Apple: A Small Dose Of Reality

| About: Apple Inc. (AAPL)

Apple (NASDAQ:AAPL) is the darling stock of the post-crisis era. Yes, there are many reasons to love the stock, but in this article I will present a small dose of reality.

Apple has created a new paradigm, and like the new "paradigms" of the 1990s tech bubble this has me worried. I like Apple for everything they have done to make personal computing and entertainment more engaging and useful, but I wonder if the stock price has outrun reality.

Unlike the tech companies that blew up in 2000 Apple is earning money for shareholders. However, profitability-alone is not reason enough for never-ending stock price appreciation.

I think there are a number of reasons to stop eating up Apple stock - at least for the short term. As with many value managers of the 1990s I could be laughed out of the room for being a dinosaur, but the best bulls always consider the bear case. In fact, if the bear case is viciously rejected without fair consideration I will only become more bearish.

Here are three reasons to consider spitting out your Apple stock:

1. Market capitalization is outrageous: Since March 2009, Apple's market cap has quintupled and is now $507b (March 12, 2012), making it the largest company in the world. That's bigger than Exxon Mobil (NYSE:XOM), which has a market cap of $404b. Heck, Apple's market cap is larger than that of Wal-Mart (NYSE:WMT) and Microsoft (NASDAQ:MSFT) combined. I realize I'm ignoring earnings, etc. in this statement, but do we really live in a world where the maker of fun electronic gadgets is worth more than the largest energy producer? Even if Apple is worth that much because it has a stranglehold on the global communications business, it's only a matter of time until smaller competitors start eating away at market share.

2. Earnings growth is unsustainable: Earnings per share has grown from $8.15 for the period ending March 2009 to $35.12 for the period ending December 2011. While that intuitively sounds bullish - and is probably why the stock has risen so much - it does have bearish undertones. Earnings growth of that speed must eventually slow. If earnings were to continue growing at the same pace, they'd roughly match the earnings of the entire S&P 500 by March 2015. In other words, AAPL would be the market. Consider your expectations for aggregate economic growth and profit growth - even if Apple did somehow become the market, what in the world would fuel its growth? It just makes sense that at some point Apple's earnings growth will slow as the company grows. Given that Apple's market cap is growing much faster than earnings, I suspect investors have not priced in slowing earnings. Given all the buy ratings on Apple stock, I suspect the professional community isn't anticipating slowing earnings either. When earnings do slow, Apple could go through a painful re-pricing.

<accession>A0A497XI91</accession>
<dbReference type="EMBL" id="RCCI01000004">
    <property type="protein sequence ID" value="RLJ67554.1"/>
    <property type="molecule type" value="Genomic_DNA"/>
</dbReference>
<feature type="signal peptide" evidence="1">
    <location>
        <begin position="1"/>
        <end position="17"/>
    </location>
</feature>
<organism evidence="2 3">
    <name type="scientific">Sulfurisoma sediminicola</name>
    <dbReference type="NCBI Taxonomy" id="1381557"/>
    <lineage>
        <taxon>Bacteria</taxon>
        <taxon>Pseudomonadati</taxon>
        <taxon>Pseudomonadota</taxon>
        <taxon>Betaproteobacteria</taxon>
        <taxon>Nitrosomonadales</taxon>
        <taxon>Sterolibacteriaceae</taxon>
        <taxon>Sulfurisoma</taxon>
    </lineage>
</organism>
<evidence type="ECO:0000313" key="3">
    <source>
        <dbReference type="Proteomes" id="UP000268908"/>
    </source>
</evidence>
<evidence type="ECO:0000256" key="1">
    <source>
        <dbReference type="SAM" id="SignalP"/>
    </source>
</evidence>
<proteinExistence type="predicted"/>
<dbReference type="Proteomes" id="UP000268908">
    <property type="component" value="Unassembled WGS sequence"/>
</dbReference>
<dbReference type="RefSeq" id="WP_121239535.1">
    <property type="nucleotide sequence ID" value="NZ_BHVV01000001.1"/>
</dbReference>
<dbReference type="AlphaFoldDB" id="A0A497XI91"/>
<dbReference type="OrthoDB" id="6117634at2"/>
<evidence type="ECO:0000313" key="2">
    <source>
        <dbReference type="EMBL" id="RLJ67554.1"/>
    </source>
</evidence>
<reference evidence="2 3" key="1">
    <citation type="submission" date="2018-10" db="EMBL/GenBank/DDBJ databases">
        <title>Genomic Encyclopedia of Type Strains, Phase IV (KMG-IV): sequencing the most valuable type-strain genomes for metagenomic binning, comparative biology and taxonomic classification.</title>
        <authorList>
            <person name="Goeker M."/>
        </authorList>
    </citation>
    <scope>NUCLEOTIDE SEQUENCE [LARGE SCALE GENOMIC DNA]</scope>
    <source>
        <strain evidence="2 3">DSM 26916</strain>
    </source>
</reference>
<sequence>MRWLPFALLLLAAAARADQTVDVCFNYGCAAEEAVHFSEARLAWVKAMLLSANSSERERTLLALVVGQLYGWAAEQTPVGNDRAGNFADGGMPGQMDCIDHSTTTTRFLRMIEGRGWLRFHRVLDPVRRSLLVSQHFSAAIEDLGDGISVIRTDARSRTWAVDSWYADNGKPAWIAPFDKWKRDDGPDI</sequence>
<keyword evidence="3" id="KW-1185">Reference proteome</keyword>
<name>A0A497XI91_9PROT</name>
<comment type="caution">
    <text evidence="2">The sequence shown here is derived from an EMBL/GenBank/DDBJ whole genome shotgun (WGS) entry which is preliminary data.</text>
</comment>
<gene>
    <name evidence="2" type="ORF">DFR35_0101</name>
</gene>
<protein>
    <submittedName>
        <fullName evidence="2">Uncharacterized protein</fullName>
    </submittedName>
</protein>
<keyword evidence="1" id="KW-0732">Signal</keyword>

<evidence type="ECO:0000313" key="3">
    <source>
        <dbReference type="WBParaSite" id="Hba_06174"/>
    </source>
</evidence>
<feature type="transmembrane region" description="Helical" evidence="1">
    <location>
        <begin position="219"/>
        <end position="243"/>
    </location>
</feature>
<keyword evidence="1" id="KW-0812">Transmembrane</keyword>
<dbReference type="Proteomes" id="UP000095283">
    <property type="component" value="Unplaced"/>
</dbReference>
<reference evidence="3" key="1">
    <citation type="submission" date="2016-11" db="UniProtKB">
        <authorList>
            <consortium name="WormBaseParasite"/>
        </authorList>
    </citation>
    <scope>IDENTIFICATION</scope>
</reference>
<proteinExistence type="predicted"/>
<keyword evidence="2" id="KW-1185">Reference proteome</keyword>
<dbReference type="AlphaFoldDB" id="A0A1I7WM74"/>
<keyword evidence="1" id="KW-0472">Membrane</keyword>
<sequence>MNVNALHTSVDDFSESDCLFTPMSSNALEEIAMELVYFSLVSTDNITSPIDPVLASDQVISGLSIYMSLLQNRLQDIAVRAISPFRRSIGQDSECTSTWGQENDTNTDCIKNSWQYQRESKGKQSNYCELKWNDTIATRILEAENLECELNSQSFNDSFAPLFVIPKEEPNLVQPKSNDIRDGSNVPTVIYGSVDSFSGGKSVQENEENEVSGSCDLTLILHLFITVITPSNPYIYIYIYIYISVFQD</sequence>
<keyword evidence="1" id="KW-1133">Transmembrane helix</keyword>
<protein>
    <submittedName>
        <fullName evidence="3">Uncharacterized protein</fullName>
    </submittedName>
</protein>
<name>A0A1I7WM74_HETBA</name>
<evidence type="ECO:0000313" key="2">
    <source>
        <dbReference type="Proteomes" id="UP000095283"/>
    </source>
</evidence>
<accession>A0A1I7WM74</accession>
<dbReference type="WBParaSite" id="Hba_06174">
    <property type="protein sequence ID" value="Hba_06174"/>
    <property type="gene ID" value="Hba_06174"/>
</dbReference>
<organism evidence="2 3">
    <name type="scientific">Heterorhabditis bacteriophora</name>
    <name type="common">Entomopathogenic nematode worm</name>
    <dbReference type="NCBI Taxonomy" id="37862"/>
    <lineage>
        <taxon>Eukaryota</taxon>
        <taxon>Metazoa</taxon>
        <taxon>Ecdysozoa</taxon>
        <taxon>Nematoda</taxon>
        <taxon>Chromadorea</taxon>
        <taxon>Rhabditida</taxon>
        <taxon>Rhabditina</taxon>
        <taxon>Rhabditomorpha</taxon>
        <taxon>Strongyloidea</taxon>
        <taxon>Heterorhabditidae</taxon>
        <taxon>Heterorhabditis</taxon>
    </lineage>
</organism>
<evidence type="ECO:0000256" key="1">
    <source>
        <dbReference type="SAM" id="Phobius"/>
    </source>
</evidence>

3. Apple stock has gone parabolic. Since the beginning of 2012, AAPL is up about 36%. In comparison, the S&P 500 (NYSEARCA:SPY) is up just over 9%. Not only is Apple dramatically outperforming, its stock price is 38% above its 200 day moving average. At the very least, Apple stock deserves to consolidate until its moving average catches up. However, a quick reversion to the mean would require a steep 27% decline.

Do your own due diligence and come to your own conclusions about Apple. Prove me wrong. I'd love for Apple stock (and the stock market in general) to keep rising. But for goodness sake, consider the potential downside risk before you invest. Like I said before, the best bulls always consider the bearish case.

Disclosure: I have no positions in any stocks mentioned, and no plans to initiate any positions within the next 72 hours.

Additional disclosure: Data sources: Ycharts, Finviz, Google Finance. This is not advice. While Plan B Economics makes every effort to provide high quality information, the information is not guaranteed to be accurate and should not be relied on. Investing involves risk and you could lose all your money. Consult a professional advisor before making any investing decisions.